job search toolsThe year 2012 seems to be the year of innovation around the job search. They say great inventions come when people find a better way to solve a problem. Others say laziness is the mother of all invention. But I say that great innovations happen when millions of Americans are out of work and finding a job sucks.

So in honor of America’s comeback, here are four of my favorite innovations so far this year.

Meeteor.com

The average Facebook user has 250 friends. Some of the top networkers have close to 800 friends. Additionally, if you are really using LinkedIn well, you should have at least 500 connections. Next, imagine that each of these connections knows three more people. Finally, the sum total of that entire network has relationships at three or more organizations with people doing all kinds of jobs.

It’s great that you have such a valuable asset. The problem is that it’s impossible to find who you should actually be talking to when you actually want to talk to them. Think needle in haystack!

Meeteor.com gives you the ability to indicate in which company you are searching for connections or the types of roles you would like to explore. It actually works really well. I tried a search in which I wanted to meet new people in staffing and recruiting in the IT industry. Every week, I got a list of brand-new connections to explore.

  • Job seekers: use this tool to find new info-interview sources in your top 10 target companies.
  • Sales people: use this tool to find prospects in niche industries
  • Recruiters: use this tool to find passive candidates in competitive companies for roles you are trying to fill.

Vizualize.me

There are a lot of online résumé companies. Some of them are very good. But they essentially take a paper résumé and stick it into some HTML coding and nice fonts. Vizualize.me takes your résumé a step further.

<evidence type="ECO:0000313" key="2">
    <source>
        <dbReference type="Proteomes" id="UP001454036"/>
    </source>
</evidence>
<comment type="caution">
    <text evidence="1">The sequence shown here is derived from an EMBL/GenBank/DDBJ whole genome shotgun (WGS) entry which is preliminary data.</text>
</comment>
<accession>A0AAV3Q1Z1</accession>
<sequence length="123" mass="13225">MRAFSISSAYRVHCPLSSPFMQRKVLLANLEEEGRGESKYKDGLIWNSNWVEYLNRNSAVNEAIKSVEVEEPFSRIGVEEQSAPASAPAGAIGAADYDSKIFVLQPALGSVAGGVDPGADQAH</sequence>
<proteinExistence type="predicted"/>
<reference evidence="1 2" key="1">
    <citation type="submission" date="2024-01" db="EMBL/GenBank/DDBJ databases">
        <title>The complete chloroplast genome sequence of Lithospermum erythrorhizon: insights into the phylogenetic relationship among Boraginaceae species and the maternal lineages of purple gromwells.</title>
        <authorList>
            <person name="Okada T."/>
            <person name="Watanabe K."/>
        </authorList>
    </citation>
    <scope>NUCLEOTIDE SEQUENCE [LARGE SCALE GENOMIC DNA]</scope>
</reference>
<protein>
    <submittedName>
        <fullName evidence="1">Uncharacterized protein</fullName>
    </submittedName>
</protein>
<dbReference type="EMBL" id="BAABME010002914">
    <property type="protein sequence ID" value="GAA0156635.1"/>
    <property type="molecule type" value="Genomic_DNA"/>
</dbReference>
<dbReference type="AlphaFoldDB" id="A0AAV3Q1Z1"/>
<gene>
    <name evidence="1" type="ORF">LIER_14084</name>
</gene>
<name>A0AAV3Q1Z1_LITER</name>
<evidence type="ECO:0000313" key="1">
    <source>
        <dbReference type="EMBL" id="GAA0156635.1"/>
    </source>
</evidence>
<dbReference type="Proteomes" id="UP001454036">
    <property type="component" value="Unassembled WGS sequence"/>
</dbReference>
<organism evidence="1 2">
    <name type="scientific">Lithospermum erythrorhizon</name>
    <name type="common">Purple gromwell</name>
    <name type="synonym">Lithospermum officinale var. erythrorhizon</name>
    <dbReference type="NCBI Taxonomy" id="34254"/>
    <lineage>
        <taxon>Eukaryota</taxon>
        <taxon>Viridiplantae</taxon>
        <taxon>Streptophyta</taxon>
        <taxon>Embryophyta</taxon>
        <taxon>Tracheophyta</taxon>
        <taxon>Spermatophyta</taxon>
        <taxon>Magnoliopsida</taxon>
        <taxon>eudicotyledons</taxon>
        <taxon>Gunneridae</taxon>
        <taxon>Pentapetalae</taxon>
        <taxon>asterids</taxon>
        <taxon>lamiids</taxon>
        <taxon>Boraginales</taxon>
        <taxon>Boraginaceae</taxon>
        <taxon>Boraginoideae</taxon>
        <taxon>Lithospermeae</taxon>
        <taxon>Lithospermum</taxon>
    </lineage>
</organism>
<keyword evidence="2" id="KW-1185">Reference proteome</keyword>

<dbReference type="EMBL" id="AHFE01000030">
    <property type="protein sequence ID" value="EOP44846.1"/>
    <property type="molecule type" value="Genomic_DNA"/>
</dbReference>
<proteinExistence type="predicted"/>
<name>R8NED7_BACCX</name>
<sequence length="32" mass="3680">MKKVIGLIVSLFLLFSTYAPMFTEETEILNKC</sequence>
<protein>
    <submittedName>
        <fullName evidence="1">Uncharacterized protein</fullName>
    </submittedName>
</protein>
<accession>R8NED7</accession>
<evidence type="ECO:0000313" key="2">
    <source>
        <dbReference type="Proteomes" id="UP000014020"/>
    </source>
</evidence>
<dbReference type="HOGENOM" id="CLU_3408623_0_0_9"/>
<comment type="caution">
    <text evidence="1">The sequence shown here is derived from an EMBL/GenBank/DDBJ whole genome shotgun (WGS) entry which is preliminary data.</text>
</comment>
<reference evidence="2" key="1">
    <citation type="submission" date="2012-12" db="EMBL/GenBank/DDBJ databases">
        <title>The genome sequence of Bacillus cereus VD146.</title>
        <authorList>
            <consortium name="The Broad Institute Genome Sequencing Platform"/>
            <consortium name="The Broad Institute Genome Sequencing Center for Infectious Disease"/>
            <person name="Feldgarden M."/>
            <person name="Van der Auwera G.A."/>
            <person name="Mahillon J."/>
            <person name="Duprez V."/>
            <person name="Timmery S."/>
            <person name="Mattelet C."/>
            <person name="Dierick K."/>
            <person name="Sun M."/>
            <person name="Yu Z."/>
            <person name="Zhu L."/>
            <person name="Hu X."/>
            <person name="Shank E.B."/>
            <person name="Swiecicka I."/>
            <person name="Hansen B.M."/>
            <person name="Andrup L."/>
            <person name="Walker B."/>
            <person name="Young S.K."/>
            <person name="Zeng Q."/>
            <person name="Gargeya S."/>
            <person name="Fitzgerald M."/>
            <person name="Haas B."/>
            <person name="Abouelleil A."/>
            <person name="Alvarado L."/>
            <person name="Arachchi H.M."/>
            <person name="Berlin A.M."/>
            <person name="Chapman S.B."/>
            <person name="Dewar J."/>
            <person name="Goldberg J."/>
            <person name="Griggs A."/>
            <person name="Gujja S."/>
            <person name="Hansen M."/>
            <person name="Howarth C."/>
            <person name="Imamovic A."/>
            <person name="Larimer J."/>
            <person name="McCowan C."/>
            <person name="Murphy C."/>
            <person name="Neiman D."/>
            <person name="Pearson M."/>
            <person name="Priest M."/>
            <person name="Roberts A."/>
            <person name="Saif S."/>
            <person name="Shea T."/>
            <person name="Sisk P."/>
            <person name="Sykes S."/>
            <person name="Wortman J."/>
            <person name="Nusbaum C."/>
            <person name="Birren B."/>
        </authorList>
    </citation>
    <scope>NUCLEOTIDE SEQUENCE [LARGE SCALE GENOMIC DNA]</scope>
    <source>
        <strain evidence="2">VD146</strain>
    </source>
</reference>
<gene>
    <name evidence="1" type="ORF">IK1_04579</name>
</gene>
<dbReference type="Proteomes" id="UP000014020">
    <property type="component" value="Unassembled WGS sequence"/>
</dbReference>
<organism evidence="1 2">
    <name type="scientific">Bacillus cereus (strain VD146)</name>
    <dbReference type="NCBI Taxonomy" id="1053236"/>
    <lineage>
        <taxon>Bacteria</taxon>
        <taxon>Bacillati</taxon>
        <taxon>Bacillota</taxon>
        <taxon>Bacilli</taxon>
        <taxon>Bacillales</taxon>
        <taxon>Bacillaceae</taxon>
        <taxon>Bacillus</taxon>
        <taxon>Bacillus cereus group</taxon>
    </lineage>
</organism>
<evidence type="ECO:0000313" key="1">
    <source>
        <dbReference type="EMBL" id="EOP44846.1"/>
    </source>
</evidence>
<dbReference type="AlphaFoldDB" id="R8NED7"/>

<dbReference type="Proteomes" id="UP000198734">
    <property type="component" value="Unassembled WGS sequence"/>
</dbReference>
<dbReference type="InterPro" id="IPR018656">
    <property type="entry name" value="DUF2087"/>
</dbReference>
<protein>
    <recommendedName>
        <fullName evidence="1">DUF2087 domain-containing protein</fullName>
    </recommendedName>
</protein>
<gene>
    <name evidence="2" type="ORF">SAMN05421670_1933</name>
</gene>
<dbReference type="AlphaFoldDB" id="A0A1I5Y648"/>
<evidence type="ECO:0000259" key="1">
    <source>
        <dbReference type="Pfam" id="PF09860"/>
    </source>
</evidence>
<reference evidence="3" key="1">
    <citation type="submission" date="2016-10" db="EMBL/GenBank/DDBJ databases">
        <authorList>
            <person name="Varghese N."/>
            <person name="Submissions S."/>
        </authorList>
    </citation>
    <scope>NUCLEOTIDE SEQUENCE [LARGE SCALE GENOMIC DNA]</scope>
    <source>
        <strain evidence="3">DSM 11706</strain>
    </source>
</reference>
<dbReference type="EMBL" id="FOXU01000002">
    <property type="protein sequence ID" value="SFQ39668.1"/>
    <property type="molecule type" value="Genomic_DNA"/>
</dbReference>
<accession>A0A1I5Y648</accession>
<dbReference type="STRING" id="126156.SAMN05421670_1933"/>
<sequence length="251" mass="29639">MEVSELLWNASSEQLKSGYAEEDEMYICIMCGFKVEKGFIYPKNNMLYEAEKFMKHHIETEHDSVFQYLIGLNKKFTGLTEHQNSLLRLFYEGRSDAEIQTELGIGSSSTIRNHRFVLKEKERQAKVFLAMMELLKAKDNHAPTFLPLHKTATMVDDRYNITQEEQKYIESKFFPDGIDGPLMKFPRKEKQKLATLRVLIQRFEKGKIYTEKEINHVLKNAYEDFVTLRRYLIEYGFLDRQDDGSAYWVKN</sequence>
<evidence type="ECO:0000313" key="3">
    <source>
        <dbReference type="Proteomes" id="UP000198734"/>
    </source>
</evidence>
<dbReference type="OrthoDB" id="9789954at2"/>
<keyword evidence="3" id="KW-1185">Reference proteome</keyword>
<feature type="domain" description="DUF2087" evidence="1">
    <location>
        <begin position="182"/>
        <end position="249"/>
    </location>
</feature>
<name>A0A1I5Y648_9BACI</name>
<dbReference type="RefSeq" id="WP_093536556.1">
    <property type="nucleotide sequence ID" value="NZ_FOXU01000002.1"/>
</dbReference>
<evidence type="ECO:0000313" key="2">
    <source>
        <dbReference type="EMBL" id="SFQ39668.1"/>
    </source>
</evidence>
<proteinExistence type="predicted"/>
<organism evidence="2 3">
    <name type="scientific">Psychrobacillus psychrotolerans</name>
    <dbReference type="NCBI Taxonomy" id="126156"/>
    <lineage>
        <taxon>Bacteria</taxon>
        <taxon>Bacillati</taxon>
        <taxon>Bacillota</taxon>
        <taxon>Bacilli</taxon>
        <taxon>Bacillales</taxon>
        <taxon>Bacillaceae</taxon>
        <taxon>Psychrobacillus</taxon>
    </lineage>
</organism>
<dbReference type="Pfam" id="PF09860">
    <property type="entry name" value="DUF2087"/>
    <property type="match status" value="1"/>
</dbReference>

After you import your LinkedIn profile, Vizualize.me generates that information in the form of an Infographic – it will graphically represent your profile. With the tool, you can modify the fonts, format, and colors to fit your brand.

I’ve built a few for myself and have been really pleased with how they look, though I never went so far as to have it printed on a t-shirt (which you can do as well).

Cachinko.com

Cachinko.com is like Pandora, but for jobs. After you “star” a job you like, the system will leverage your social graph (your friends and connections) to find similar positions that you are more likely to be interested in.

I tried several searches with this tool and thought it was pretty neat – if you are into using job boards. Rather than searching over and over again on a job board, with Cachinko, you just go to the “Jobs You’ll Love” list and it populates it for you. The more jobs you “star” the more accurate the list will be.

After you’ve identified a job you want, you can use the “Friends who can help” feature to actually talk to people in your network about the job.

1-page.com

1-page.com stands for One Page Job Search Proposal. Founder Joanna Riley is the daughter of Patrick Riley, author of the long-time best-selling business book, The One-Page Proposal. The idea is that if you can’t sell your idea on one page, you haven’t thought about it enough.

While a résumé may have a place in the hiring process, its function is no longer the pivot point for employers. Enter the one-page proposal. By submitting a proposal to a potential employer, you are telling them what you WILL do for them should they choose to hire you.

The format of a “one-page” proposal is very specific. And this website will take you through the steps one by one. Even if you don’t end up using your proposal in your application or in your networking, the process of writing down your entire value on one page is hugely valuable.

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